The community surrounding Penn State football continues to be a divided one, to an extent. It is a community still largely searching for answers and truth from the fallout of the Jerry Sandusky scandal, and you can still find factions demanding for the return of a statue of Joe Paterno and others demanding for complete changes on the board of trustees and so on, some with honestly good intentions and others perhaps lacking priorities. This week former assistant football coaches Jay Paterno and Bill Kenney have filed a new lawsuit against the university regarding the termination of their employment. Two years have now passed since Sandusky’s crimes were handled in the court of law, and the community is starting to return to whatever normal will be.
Looking to steer the ship in the right direction is new head coach James Franklin, who has sparked the program with a new sense of life and motivation, continuing the momentum few thought could be generated under Bill O’Brien and looking to lead the Penn State program through the end of the sanction period. In a one-on-one interview, Franklin explains why he feels he is ready to tackle such a journey.
“I’m so emotional. I’m so passionate. I’m kind of a psycho,” Franklin told The Philadelphia Inquirer‘s Joe Juliano. “So, I think a lot of people think, ‘This guy, is he for real?’ ”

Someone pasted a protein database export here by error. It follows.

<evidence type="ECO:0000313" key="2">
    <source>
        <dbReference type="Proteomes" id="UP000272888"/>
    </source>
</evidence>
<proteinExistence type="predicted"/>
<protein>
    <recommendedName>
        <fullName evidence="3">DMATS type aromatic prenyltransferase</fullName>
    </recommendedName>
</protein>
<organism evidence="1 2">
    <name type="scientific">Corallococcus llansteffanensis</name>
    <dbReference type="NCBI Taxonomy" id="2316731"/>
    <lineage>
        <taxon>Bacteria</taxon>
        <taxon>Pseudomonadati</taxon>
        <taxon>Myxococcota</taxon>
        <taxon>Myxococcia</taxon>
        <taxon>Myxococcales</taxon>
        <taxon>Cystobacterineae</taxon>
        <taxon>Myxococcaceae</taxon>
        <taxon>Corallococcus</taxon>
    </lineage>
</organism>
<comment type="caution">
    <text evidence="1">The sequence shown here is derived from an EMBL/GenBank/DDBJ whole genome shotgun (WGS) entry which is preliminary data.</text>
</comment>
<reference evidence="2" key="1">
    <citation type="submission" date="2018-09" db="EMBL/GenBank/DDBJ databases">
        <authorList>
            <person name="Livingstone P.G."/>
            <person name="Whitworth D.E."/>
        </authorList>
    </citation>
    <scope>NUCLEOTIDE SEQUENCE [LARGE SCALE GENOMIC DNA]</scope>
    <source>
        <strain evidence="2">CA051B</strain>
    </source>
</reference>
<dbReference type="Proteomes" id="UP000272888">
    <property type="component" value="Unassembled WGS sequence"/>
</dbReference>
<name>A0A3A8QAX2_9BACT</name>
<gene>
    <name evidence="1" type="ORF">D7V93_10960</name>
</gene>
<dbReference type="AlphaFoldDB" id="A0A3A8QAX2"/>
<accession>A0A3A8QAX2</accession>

In his short time at Penn State, after leaving Vanderbilt, Franklin has put together one of the top recruiting classes for 2015 and has won over a fan base by digging into his Pennsylvania roots and declaring a territorial war over the Keystone State as well as the recruiting fertile grounds of New Jersey and Maryland, now considered Big Ten territory. On a spring bus tour of the state and region, Franklin left quite the impression on Penn State fans, and it seems his messages are being received well. Franklin understands the value of Penn State football to the community in State College and throughout the state, and he wants to use that as the resource that continues to heal the fractured community.
More from Franklin, via The Philadelphia Inquirer;
“I believe that football has the ability to bring a community together like nothing else,” he said. “I know I’m biased, I’m a football coach. But I believe football has that special ability.
“Saturday afternoons, people come together to be a part of something bigger than just themselves,” the former Vanderbilt coach said. “So, I think we can hold a special role in that, and I think it’s time.
“The thing that’s always made Penn State special is that we’re family and people are very proud of being a part of this university. And I think it’s time for us to get back to that, get back to being a family. The way I look at it is, let’s put the university first and, more importantly, let’s put the kids first.”
There is something to be said about how the football program could end up being what brings the Penn State community back together, given the national pundits that suggested it be shut down after being perceived as an enabling device for Sandusky and his sick crimes against children. But as with any organization, if the leadership in place has the right frame of mind and has a plan of attack, there should be little stopping it from reaching the finish line.
Is Franklin the leader Penn State’s football program needed? That seems to be the theme of the offseason in State College.